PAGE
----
WHEATBELT communities in particular are celebrating news of 130 new or upgraded mobile phone base stations to eliminate some of the State's communications black spots.
Federal Commerce Minister Michael Mischin and State Regional Development Minister Terry Redman announced last Friday an extended $118 million program to provide 45 sites more than originally planned.
"That's good news, we're celebrating, they're bringing us into the 20th century finally," Trayning Shire president Freda Tarr said of the news.
"Of the six shires in NEWROC (North East Wheatbelt Region of Councils) four are getting towers, so we are all celebrating."
Ms Tarr said in Trayning Shire the proposed new tower at Kununoppin was vital for improved communications between the local St John Ambulance, Kununoppin Hospital and the airstrip where the Royal Flying Doctor Service landed.
All three are part of a black spot where only text messages could get through, she said.
Ms Tarr said St John recently equipped ambulances with iPads but local crews could not log on because of the communications problems.
"It's really hard to run a small business in town when the internet keeps dropping out and my son is the chief fire control officer and the only way they (farmers) can contact him is by text," she said.
Central Wheatbelt MP Mia Davies took to Facebook and described it as "great news" that Royalties for Regions funds had been "leveraged" against Federal funds to provide additional towers.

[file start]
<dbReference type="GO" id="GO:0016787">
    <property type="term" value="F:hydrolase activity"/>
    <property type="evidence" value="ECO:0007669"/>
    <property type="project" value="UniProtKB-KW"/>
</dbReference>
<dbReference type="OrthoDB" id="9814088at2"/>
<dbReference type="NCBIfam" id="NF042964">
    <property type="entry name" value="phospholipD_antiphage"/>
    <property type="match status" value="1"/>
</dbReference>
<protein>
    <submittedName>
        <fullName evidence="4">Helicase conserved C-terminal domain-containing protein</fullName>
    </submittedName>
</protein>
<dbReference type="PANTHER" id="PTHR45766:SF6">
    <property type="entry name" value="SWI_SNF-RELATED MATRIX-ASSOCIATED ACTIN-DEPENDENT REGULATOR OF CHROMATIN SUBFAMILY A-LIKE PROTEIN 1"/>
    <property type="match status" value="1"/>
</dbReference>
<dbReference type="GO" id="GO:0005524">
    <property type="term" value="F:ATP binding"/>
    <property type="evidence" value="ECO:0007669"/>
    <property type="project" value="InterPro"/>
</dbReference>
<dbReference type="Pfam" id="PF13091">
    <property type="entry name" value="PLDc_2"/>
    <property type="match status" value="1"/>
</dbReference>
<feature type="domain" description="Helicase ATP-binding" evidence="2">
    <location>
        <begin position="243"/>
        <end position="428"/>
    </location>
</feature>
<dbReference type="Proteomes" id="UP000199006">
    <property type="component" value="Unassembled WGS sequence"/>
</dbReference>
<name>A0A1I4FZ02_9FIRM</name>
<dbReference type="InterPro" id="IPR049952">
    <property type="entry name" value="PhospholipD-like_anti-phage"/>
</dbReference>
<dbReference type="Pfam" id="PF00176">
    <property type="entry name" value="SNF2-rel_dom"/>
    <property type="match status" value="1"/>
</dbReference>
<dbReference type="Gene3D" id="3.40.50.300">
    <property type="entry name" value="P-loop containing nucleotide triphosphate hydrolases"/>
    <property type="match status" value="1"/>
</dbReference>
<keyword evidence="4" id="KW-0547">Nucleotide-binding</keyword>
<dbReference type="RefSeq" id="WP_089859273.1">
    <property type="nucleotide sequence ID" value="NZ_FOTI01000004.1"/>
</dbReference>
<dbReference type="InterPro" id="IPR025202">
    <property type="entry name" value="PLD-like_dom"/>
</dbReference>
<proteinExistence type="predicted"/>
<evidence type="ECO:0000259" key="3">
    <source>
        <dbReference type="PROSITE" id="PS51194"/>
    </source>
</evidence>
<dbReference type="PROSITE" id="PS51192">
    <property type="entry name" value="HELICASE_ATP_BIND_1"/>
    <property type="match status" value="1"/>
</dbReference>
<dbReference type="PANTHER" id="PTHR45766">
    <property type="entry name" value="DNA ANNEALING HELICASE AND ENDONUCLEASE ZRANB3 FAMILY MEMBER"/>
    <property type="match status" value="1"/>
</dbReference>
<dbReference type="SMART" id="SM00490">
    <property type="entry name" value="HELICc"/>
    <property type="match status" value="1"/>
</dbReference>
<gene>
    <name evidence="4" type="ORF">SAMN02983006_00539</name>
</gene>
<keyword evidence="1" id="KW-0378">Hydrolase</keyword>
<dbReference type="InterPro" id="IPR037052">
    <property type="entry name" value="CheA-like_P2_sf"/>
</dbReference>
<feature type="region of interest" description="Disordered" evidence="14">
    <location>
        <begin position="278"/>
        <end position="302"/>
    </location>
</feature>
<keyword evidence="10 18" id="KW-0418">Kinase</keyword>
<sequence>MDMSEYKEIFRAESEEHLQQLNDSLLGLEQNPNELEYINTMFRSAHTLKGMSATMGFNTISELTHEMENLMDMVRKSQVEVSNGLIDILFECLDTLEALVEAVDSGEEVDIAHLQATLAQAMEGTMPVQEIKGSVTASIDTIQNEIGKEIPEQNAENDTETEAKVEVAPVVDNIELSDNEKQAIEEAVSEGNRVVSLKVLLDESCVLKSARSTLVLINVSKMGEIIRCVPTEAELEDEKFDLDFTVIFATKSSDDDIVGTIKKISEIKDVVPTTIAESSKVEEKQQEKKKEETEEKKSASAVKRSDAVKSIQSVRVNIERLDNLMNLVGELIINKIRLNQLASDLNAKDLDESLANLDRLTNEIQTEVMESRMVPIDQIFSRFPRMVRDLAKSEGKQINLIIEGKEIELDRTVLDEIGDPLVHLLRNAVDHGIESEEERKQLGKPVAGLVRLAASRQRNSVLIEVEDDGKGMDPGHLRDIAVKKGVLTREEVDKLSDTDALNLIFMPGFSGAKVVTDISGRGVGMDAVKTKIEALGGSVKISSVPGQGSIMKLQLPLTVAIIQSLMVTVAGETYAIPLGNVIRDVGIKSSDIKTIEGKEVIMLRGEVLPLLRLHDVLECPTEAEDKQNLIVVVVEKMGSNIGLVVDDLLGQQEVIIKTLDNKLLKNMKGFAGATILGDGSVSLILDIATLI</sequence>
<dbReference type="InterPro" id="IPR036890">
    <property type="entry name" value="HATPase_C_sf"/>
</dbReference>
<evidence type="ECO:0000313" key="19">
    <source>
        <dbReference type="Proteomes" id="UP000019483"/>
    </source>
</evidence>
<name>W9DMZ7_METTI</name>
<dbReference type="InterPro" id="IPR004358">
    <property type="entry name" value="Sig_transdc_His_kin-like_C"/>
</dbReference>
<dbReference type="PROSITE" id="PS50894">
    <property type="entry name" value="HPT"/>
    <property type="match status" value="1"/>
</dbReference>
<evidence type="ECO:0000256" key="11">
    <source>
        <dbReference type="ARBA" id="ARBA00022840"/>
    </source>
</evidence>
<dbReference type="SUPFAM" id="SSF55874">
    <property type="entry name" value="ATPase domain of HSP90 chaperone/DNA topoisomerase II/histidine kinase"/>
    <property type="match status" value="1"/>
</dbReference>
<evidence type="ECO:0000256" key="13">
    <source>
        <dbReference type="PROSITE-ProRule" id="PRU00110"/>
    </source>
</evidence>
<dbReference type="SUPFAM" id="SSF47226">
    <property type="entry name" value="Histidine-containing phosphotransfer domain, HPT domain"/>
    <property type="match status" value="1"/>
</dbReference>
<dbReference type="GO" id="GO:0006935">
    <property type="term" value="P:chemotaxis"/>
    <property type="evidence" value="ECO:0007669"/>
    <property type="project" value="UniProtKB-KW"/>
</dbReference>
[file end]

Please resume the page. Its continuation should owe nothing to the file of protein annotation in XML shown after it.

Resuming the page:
"Thanks to all who provided black spots and feedback, our hard work has paid off," she posted.
In her electorate new towers will be located at Elabbin and Nungarin (Nungarin Shire), Beacon (Mount Marshall Shire), Kununoppin (Trayning Shire), Warralakin (Westonia Shire), Great Eastern Highway between Bodallin and Moorine Rock, Cramphorne (Narembeen Shire), Mumberkine and Wongamine (Goomalling Shire), Ucarty (Cunderdin Shire), Grass Valley (Northam Shire) and Gilgering (York Shire).
"More than 30 communities in the Wheatbelt will receive coverage for the first time to boost economic development," Mr Mischin said.
"Some of the highest priority areas include the Salmon Holes in Albany, which has been the scene of numerous rock fishing incidents, as well as Mt Frankland West, Tindale Road Plantagenet in the South West and Great Southern in order to assist emergency service organisations.
"The entire route from Minilya to Exmouth will be covered to promote public safety and tourism development and three towers will cover the length of the Ferguson Valley in the South West to improve community amenity and tourism."
He said the 130 sites were predominantly small communities and strategic locations in the southern half of WA following on from the previous Regional Mobile Communications Project (RMCP), which targeted communities and transport corridors in the north.
They will be provided over the next three years with joint funding for 109 sites.
Royalties for Regions will contribute $32m.
Mr Redman said the 130 sites were in addition to 23 announced in February.
A $40m Royalties for Regions-funded RMCP completed in December had delivered 113 towers and, coupled with the current $45m project, took the "State Government's total investment in building phone towers in regional WA to $85 million since 2011", he said.